Six minutes in, the actual movie begins. It starts off with a variety of problems. For one thing, the movie has zero atmosphere for much of it. The bright Tijuana landscape and the strange snap-zooms onto people's faces make it look like it came directly out of a 70s kung-fu film. That issue is a constant throughout the film. It's exceptionally apparent anytime a scene is filmed in the sunlit Tijuana hills. For whatever reason this intentional choice was made, it was a bad one. Everything looks cheap and humorous.

Anyway, the family is resting at a gas station. The children sit off alone, together. Their son informs them that the daughter is hurt and bleeding; they find that she's gotten her first period. Their mother takes her to the gas station bathroom to clean her up, while their father limply attempts an explanation to his strangely stoic son. After briefly being spied on by a creepy deliveryman at the gas station through a bathroom door left open for no conceivable reason, the kids want to go wander on the nearby hill (where the serial killer from the opening scene previously died), while the parents want to nap in the car.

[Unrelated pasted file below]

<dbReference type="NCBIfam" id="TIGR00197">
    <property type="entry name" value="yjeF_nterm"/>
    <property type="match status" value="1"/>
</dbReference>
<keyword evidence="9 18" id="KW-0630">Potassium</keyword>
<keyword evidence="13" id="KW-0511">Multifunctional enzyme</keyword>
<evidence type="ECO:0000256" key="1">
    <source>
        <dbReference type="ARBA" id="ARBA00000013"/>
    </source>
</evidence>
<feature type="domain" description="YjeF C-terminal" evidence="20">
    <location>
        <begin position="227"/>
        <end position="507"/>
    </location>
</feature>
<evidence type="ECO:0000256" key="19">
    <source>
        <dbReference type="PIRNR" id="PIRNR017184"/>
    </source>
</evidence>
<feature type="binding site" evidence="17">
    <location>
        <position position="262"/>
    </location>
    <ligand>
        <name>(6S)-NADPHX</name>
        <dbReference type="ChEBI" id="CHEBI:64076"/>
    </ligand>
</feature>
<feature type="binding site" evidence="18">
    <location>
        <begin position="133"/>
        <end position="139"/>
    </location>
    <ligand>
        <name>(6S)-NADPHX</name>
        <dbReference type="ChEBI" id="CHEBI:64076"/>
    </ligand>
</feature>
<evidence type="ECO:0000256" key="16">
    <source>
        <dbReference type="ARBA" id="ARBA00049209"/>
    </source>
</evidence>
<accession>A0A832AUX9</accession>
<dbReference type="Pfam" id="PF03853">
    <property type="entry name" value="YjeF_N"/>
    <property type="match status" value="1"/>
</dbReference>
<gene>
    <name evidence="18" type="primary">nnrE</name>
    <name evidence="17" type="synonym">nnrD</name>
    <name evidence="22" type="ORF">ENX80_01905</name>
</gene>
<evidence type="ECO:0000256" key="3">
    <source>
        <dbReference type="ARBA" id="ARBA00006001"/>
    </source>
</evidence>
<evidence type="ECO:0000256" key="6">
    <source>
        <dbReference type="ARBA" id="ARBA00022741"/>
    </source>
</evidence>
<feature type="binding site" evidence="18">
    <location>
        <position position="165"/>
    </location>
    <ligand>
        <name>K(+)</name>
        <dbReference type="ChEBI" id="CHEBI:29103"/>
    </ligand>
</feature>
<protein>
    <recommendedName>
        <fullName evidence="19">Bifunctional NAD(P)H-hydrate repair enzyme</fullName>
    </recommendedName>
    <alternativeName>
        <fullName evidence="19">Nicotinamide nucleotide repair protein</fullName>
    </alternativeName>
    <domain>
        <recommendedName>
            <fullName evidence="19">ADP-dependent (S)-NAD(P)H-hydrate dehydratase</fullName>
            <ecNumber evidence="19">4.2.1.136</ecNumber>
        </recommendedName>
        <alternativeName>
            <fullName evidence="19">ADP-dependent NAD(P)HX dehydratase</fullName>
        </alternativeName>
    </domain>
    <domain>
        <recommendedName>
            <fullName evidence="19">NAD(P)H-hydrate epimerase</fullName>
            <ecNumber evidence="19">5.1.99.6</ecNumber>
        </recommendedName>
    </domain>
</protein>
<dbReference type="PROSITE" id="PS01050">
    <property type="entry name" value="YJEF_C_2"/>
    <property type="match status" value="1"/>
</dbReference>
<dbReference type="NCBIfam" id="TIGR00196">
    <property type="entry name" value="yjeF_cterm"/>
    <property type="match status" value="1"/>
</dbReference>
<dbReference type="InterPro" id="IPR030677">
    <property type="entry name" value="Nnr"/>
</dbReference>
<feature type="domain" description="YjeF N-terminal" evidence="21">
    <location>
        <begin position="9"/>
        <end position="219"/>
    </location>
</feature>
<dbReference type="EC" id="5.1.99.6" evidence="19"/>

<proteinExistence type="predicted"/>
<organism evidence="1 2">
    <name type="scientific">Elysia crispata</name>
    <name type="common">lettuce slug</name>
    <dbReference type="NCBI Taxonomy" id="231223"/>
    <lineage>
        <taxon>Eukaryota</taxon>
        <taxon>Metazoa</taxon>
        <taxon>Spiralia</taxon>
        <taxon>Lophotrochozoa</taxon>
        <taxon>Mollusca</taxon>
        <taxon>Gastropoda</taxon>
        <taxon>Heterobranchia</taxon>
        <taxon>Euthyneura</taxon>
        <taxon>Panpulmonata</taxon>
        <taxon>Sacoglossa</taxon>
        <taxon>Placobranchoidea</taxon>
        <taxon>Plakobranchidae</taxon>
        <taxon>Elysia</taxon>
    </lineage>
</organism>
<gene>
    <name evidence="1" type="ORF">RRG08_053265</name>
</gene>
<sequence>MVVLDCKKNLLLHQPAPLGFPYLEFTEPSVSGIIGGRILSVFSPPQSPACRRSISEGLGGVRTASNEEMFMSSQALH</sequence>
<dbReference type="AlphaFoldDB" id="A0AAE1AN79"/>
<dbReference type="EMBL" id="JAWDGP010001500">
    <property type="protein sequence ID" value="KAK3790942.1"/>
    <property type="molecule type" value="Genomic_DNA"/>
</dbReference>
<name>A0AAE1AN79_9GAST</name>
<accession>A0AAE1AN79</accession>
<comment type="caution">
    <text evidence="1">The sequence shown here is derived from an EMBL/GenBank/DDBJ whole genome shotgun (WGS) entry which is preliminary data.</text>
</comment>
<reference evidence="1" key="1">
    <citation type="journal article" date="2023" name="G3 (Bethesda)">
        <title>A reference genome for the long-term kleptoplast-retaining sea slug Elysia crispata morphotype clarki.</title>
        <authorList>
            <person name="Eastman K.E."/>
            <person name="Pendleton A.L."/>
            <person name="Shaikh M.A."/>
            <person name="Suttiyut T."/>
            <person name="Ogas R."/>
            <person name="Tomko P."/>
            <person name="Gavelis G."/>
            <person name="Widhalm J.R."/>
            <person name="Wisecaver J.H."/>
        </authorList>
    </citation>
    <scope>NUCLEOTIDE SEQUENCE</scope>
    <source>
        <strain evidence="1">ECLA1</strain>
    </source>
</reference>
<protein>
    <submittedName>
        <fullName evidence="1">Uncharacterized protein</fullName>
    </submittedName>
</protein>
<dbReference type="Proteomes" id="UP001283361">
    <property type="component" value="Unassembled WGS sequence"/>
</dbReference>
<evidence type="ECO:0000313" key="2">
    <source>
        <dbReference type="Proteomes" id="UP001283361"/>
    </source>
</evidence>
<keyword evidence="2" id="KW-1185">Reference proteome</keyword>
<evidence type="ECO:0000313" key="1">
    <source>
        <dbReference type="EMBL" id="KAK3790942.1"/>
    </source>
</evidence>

As one of the things that make it watchable through the first portion, the acting deserves some credit, particularly from musician Laura Caro (in her only notable acting role) as the children's mother. It feels like a lot is actually learned about the couple after the children wander off. It's another sex scene and you get a basic idea about the couple's relationship while he tries to nudge her into having car sex while fingering her. They tell each other about their earliest sexual acts and eventually fall asleep in the car under the afternoon sun.